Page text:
Dr. Huang is a senior resident in the Olive View-UCLA Emergency Medicine Residency Program. Dr. Lovato is an associate professor at the David Geffen School of Medicine at UCLA, the ED director of clinical practice at Olive View-UCLA Medical Center, and the co-chair for the Emergency Medicine Best Practices Committee for the Los Angeles County Department of Health Services.
Emergency physicians develop extraordinary skill in securing the airway. In fact, some could argue that intubations in the ED are the most difficult. Unlike the elective surgical setting, they usually occur on an emergent basis with little time for preparation. Patients are generally sick and unstable, increasing the incidence of failed airways and the potential complications. Studies have shown that multiple attempts at endotracheal intubation can result in hypoxemia, aspiration, neurologic damage, cardiovascular complications, and death. (J Clin Anesth 2004;16:508.)
Direct laryngoscopy remains the primary method for performing intubations in the ED, though multiple video laryngoscopes have been developed in the past decade and are becoming more common in ED intubations.
Most studies to date comparing video with direct laryngoscopy success rates have been done in anesthesiology, making application to the ED setting difficult. A study on routine intubations for elective surgery found improved Cormack-Lehane scores from video laryngoscopy but no impact on reducing failed airway. (J Clin Anesth 2006;18:357.)
Another study specifically looked at the intubation success rate of video versus direct laryngoscopy in the expected difficult airway as defined by a Mallampati score of III or IV. They found that video laryngoscopy provides a better view of the cords, higher success rates, faster intubations, and less need for optimizing maneuvers. Similarly, patients were recruited from the outpatient surgical setting, and those undergoing rapid sequence intubation were excluded. (Br J Anaesth 2009;102:546]. Again, it is difficult to apply these results to the ED.
A relatively new video laryngoscope made by C-MAC is modeled after the curved Macintosh blade, and is designed for use with direct laryngoscopy or its attached video screen. Studies using the C-MAC video laryngoscope have shown increased success rate over direct laryngoscopy for difficult intubations in the operating room and ICU. (BMC Anesthesiol 2011;11:6; Crit Care 2012;16:R103.)
A Comparison of the C-MAC Video Laryngoscope to the Macintosh Direct Laryngoscope for Intubation in the Emergency Department
Sakles JC, Mosier J, et alAnn Emerg Med2012 May 4. (Epub ahead of print)
This study — the first comparing the C-MAC video laryngoscope with direct laryngoscopy in the ED — was a retrospective analysis of 750 intubations completed over 28 months in an academic ED. The operator completed a standardized data form after each intubation evaluating multiple aspects of the intubation, including patient demographics, indication for intubation, devices used, reason for device selection, difficult airway characteristics, number of attempts, and the outcome of each attempt.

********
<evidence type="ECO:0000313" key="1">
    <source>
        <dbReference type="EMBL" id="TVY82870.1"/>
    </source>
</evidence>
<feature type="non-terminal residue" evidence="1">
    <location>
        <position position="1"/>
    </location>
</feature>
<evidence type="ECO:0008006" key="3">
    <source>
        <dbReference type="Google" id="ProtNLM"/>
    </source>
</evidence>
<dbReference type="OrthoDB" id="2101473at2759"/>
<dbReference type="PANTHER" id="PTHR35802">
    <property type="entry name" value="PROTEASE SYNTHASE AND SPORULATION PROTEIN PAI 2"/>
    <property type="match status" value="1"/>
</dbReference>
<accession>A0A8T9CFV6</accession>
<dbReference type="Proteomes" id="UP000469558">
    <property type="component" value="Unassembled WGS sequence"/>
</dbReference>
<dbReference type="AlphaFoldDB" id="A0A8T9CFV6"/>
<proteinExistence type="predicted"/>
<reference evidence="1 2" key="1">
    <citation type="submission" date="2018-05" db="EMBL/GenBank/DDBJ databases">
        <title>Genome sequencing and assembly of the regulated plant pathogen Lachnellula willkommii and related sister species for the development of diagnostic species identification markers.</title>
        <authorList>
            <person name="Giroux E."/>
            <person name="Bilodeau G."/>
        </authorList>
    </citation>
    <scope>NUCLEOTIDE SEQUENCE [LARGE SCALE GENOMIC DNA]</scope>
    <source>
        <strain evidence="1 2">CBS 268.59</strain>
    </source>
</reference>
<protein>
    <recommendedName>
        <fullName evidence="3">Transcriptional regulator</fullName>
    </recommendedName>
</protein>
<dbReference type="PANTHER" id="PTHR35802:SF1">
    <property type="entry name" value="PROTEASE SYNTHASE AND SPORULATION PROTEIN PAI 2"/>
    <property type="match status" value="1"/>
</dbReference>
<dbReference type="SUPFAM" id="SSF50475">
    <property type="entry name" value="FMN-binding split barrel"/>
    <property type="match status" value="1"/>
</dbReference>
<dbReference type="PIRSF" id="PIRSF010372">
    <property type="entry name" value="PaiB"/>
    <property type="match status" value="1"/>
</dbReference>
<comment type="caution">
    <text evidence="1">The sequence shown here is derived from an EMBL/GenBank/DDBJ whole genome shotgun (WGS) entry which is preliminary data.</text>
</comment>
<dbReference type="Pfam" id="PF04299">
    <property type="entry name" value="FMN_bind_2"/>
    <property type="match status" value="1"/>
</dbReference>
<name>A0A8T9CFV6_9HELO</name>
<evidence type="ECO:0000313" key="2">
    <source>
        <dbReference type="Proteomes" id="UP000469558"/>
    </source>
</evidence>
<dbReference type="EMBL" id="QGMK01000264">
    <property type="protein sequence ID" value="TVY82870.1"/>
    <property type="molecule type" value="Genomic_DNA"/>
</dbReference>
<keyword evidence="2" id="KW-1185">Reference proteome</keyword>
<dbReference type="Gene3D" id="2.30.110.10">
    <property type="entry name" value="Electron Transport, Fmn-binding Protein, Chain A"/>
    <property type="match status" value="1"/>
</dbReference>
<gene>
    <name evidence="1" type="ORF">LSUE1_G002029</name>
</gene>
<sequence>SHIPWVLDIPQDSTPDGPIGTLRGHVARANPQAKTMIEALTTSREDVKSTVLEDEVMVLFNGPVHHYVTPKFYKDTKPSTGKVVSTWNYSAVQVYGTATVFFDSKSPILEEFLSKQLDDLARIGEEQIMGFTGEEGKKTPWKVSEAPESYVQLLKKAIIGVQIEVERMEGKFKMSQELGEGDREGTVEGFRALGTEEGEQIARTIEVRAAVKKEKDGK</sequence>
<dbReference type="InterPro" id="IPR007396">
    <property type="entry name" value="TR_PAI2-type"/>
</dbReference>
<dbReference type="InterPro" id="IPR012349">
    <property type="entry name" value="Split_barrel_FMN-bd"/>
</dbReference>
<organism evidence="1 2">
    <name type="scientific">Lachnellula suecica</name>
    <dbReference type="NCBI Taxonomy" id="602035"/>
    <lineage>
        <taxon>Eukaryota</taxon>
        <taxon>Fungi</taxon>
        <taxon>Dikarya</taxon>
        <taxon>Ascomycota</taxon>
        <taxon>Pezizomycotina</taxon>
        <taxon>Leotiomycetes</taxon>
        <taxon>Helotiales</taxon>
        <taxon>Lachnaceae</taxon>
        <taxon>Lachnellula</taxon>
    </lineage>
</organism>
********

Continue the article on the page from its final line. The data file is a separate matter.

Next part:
The primary outcome was successful intubation with the initial device. Secondary outcomes were first-attempt success, Cormack-Lehane view, and esophageal intubation. The C-MAC resulted in successful intubation in 248 of 255 cases (97.3%; 95% CI 94.4% to 98.9%). Direct laryngoscopy resulted in successful intubation in 418 of 495 cases (84.4%; 95% CI 81% to 87.5%). Compared with direct laryngoscopy, the C-MAC was positively predictive of ultimate and first-attempt success and associated with a greater proportion of CL grade I/II views.
Unfortunately, the study has some key limitations. Most importantly, the intervention was not randomized, making it much more likely that patient characteristics, physician practice, some other variable, or a combination of these factors biased the chosen intervention and ultimately the study's conclusions. Video laryngoscopy was specifically chosen for 37 percent of the patients in the C-MAC arm because the operator expected the airway to be difficult while direct laryngoscopy was specifically chosen for the same reason in only 1.2 percent of the direct laryngoscopy cases. The study also occurred at a single academic center where, according to the authors, almost half of all intubations use video, potentially affecting the ability to apply these results to centers with limited video laryngoscopy experience or those who use it only as a rescue strategy.
Every emergency physician should take pride in his ability to secure a difficult airway. Direct laryngoscopy is a basic skill that every emergency physician should master. Promising studies of the video laryngoscope, however, have prompted its increased use in the ED not only as a rescue strategy but also a primary approach to intubation and educational tool for residents. This study concluded that the C-MAC was associated with a higher proportion of successful intubation with the initial strategy. Hopefully, this study has pioneered a foundation for randomized trials comparing the two devices in the ED. Nonetheless, the future of video laryngoscopy in the ED appears to be promising, and it seems prudent to encourage veteran emergency physicians to embrace this technology as much as the next generation already has.
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* An abstract of the Annals of Emergency Medicine article is available at http://1.usa.gov/SMKUvJ.
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